Strategic Health Solutions (SHS) is a supplemental medical review contractor hired by CMS. When you go to their website, www.strategichs.com under contracts SMRC, is a slogan in large font, “Protecting the Medicare Trust Fund”. I chuckle at this because here we have another specialty review contractor that is being paid by CMS to perform audits and “protect the Medicare trust fund”. I mean isn’t this what we are all trying to do already?! Does CMS need to pay another contractor to constantly find these so called errors? We have all seen the error rates continuously remain in the 70, 80, 90 percentile range. I think this means the system is broken and has flaws. CMS needs to take another look at these error rates and try to find ways to fix the broken system. And stop pointing fingers at suppliers whom are trying to protect the Medicare trust fund.
Let’s begin with a little history, SHS is a contractor that performs medical reviews of Medicare Part A and Part B, and DME suppliers throughout the U.S. CMS presented a five year contractor that started in January 2013. The reviews are being performed to determine whether Medicare claims were billed in compliance with coverage, coding, payment and billing practices. CMS determines the selection of topics and time frames to be reviewed with issues identified by Office of Inspector General (OIG), Government Accountability Office (GAO), Comprehensive Error Rate Testing (CERT) program, CMS internal data analysis, and a few other reporting factors.
While SHS is and has been performing reviews for Part A and B, I have been keeping my eye on the DME portion for a few years now. They were initially hired to look at the PMDs in the states that did not have the prior authorization demonstration project. The next review that occurred was on the male vacuum erection devices (VED). By the way, the VED is no longer a covered item under Medicare guidelines. Diabetic test strips was also one of their reviews that is now completed. The suppliers that received the ADR letter for diabetic test strips had to submit information on 100 claims from the year 2011. Even though this review came after the diabetes product went to a national competitive bid item, CMS still felt the need to perform the review.
Current projects, as they call them, or medical reviews are occurring on oxygen equipment, CPAP devices, and nebulizer equipment, all of which started in September 2015.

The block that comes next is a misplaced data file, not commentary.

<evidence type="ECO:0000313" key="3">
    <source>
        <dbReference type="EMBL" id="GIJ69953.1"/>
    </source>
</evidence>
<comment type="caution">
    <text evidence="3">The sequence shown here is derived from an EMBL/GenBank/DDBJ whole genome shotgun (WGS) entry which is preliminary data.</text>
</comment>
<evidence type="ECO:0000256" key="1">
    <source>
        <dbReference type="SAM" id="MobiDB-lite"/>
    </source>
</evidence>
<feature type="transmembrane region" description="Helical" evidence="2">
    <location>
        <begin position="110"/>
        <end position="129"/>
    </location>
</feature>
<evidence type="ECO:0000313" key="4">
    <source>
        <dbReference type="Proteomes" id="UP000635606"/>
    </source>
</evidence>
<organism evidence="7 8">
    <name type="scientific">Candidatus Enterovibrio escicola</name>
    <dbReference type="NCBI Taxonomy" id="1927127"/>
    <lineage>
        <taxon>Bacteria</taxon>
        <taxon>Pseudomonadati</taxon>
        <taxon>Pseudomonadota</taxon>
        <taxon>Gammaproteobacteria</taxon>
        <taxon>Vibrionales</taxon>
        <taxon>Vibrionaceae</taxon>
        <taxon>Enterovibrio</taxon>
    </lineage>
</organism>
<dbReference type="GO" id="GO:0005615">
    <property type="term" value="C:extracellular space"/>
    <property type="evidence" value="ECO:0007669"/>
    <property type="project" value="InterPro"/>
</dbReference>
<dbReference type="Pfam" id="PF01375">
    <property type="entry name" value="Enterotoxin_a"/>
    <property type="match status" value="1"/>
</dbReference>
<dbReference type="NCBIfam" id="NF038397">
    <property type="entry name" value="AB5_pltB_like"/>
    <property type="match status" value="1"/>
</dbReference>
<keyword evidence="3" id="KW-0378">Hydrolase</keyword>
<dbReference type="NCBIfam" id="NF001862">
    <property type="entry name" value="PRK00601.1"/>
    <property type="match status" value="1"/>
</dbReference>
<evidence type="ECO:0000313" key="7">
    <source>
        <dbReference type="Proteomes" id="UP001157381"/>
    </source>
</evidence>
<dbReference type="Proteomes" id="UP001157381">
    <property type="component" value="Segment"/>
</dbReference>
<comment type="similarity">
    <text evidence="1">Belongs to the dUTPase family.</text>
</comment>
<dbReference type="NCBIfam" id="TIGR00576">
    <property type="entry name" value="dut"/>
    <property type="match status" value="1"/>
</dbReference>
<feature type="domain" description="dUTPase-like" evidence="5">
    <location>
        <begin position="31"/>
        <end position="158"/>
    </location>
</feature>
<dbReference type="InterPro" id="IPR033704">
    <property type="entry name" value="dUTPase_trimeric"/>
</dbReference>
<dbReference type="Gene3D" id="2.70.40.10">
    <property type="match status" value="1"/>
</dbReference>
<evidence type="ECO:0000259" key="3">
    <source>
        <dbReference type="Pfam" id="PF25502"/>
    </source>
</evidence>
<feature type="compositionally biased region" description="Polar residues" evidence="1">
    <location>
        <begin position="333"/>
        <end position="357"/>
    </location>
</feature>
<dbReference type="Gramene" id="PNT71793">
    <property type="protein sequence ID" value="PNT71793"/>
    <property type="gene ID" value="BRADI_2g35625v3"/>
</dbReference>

The articles, which are included at the bottom, on the different equipment states the following according to the Medicare FFS Improper Payments Report:
If you were looking for another talking point when speaking to your members of Congress, here it is! Share the letters that show the ridiculously small percentage of the overall Medicare FFS payment rate. Let Congress know the issues you are dealing with on a day to day basis. And, now you have to deal with this contractor in addition to other auditing contractors. Tell Congress the system is broken and the finger needs to stop pointing at the DME supplier trying to add quality of life to patients by keeping them at home with quality home medical equipment. Otherwise, the patients will end up in the hospitals and nursing home facilities.
You now have a little history on SHS and their role with CMS. I reviewed the completed projects and current projects along with talking points to share with Congress. Now let’s review the letter. I am aware that many of you are already familiar with the ADR letters because I have received the telephone calls and emails. The letter states you have 45 days from the date of the notice to respond to the request and may have anywhere from 30-40 claims. If you need an extension don’t be afraid to ask for one. I have heard on some cases they are allowing a 15 day extension. The person in your office that distributes the mail needs be made aware of this contractor and will be sure to get the letter to the correct person in your office immediately. Who is responsible for receiving these letters is it the compliance officer, billing manager, general manager, owner, etc. Here are more helpful tips once you have read the letter and know what they are asking for:
- Know the due date
- Start collecting the data
- Keep a spreadsheet and check for duplicates
- Make sure medical records are signed and dated, and are the correct copies (and are date stamped received)
- Put the claims in order per their request on the letter
- Check for any previous audits on the same patient same HCPCS code for same DOS, if so, include the favorable letter
- Include a table of contents
- Number the pages to keep it organized, i.e. 1 of 20, 2 of 20, etc.
- Review the information before it’s mailed (checks and balances)
- Copy everything you send so you know exactly what they received
- Suggest “snail” mailing to be sure they actually received everything
- Get a confirmation of delivery
Remember more isn’t always better. Only send the information they are requesting.
If you haven’t received a letter from Strategic Health Solutions, be prepared as it may be coming your way. They haven’t listed their “potential projects” but I imagine we can take a good guess. Share this information with your staff, referrals, and patients to keep them involved. And don’t forget your Congress people.
In summary, when you receive a referral for any type of equipment, try to get as much documentation up front as possible. You need to make sure the coverage criteria has been met and all the checks and balances have taken place. Don’t let any equipment out of your store until you are absolutely sure you have the correct information. The “good ole days” are gone. You need to make sure you get paid and keep the money for the services you provide. Learn to say NO or pay cash!
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Ronda Buhrmester, CRT